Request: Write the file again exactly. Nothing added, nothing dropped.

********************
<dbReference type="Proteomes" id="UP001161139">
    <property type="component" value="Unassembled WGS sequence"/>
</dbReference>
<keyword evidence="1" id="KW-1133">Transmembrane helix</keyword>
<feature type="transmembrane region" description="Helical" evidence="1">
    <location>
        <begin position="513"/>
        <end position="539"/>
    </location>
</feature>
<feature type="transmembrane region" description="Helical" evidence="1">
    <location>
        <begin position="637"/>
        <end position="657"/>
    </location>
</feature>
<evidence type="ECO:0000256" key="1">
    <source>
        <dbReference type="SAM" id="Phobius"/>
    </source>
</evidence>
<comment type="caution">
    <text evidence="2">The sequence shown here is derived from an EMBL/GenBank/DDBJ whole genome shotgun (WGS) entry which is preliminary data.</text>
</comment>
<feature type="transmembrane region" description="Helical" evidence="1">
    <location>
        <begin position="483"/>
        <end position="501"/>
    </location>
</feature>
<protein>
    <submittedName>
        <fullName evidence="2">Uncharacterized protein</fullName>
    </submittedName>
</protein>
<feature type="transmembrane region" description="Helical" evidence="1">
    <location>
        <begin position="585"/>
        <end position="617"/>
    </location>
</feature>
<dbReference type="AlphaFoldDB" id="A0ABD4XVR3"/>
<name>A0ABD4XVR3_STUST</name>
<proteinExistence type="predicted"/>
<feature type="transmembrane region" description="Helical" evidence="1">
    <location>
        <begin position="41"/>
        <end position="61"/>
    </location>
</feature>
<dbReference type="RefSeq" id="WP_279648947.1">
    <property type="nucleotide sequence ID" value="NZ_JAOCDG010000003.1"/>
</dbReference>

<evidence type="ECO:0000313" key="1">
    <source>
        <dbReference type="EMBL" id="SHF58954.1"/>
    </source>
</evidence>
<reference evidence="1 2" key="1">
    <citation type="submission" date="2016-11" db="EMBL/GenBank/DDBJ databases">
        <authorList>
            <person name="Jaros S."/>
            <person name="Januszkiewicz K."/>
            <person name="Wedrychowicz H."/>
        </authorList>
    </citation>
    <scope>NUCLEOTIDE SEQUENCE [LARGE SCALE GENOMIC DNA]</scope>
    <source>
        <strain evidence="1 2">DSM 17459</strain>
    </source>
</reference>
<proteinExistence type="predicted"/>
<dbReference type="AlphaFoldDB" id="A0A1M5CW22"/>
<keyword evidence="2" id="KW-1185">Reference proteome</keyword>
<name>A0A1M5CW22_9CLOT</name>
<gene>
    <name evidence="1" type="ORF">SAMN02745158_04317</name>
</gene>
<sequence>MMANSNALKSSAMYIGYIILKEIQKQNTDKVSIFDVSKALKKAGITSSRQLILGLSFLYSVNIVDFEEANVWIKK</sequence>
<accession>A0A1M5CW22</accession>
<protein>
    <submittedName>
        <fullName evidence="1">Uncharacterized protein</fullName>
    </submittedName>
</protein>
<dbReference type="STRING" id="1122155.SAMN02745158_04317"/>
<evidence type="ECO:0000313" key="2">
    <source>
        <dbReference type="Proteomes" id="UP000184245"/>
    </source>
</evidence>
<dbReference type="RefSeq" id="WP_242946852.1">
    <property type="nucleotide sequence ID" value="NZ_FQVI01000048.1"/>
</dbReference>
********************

<dbReference type="Proteomes" id="UP001161139">
    <property type="component" value="Unassembled WGS sequence"/>
</dbReference>
<keyword evidence="1" id="KW-1133">Transmembrane helix</keyword>
<feature type="transmembrane region" description="Helical" evidence="1">
    <location>
        <begin position="513"/>
        <end position="539"/>
    </location>
</feature>
<feature type="transmembrane region" description="Helical" evidence="1">
    <location>
        <begin position="637"/>
        <end position="657"/>
    </location>
</feature>
<evidence type="ECO:0000256" key="1">
    <source>
        <dbReference type="SAM" id="Phobius"/>
    </source>
</evidence>
<comment type="caution">
    <text evidence="2">The sequence shown here is derived from an EMBL/GenBank/DDBJ whole genome shotgun (WGS) entry which is preliminary data.</text>
</comment>
<feature type="transmembrane region" description="Helical" evidence="1">
    <location>
        <begin position="483"/>
        <end position="501"/>
    </location>
</feature>
<protein>
    <submittedName>
        <fullName evidence="2">Uncharacterized protein</fullName>
    </submittedName>
</protein>
<feature type="transmembrane region" description="Helical" evidence="1">
    <location>
        <begin position="585"/>
        <end position="617"/>
    </location>
</feature>
<dbReference type="AlphaFoldDB" id="A0ABD4XVR3"/>
<name>A0ABD4XVR3_STUST</name>
<proteinExistence type="predicted"/>
<feature type="transmembrane region" description="Helical" evidence="1">
    <location>
        <begin position="41"/>
        <end position="61"/>
    </location>
</feature>
<dbReference type="RefSeq" id="WP_279648947.1">
    <property type="nucleotide sequence ID" value="NZ_JAOCDG010000003.1"/>
</dbReference>

<evidence type="ECO:0000313" key="1">
    <source>
        <dbReference type="EMBL" id="SHF58954.1"/>
    </source>
</evidence>
<reference evidence="1 2" key="1">
    <citation type="submission" date="2016-11" db="EMBL/GenBank/DDBJ databases">
        <authorList>
            <person name="Jaros S."/>
            <person name="Januszkiewicz K."/>
            <person name="Wedrychowicz H."/>
        </authorList>
    </citation>
    <scope>NUCLEOTIDE SEQUENCE [LARGE SCALE GENOMIC DNA]</scope>
    <source>
        <strain evidence="1 2">DSM 17459</strain>
    </source>
</reference>
<proteinExistence type="predicted"/>
<dbReference type="AlphaFoldDB" id="A0A1M5CW22"/>
<keyword evidence="2" id="KW-1185">Reference proteome</keyword>
<name>A0A1M5CW22_9CLOT</name>
<gene>
    <name evidence="1" type="ORF">SAMN02745158_04317</name>
</gene>
<sequence>MMANSNALKSSAMYIGYIILKEIQKQNTDKVSIFDVSKALKKAGITSSRQLILGLSFLYSVNIVDFEEANVWIKK</sequence>
<accession>A0A1M5CW22</accession>
<protein>
    <submittedName>
        <fullName evidence="1">Uncharacterized protein</fullName>
    </submittedName>
</protein>
<dbReference type="STRING" id="1122155.SAMN02745158_04317"/>
<evidence type="ECO:0000313" key="2">
    <source>
        <dbReference type="Proteomes" id="UP000184245"/>
    </source>
</evidence>
<dbReference type="RefSeq" id="WP_242946852.1">
    <property type="nucleotide sequence ID" value="NZ_FQVI01000048.1"/>
</dbReference>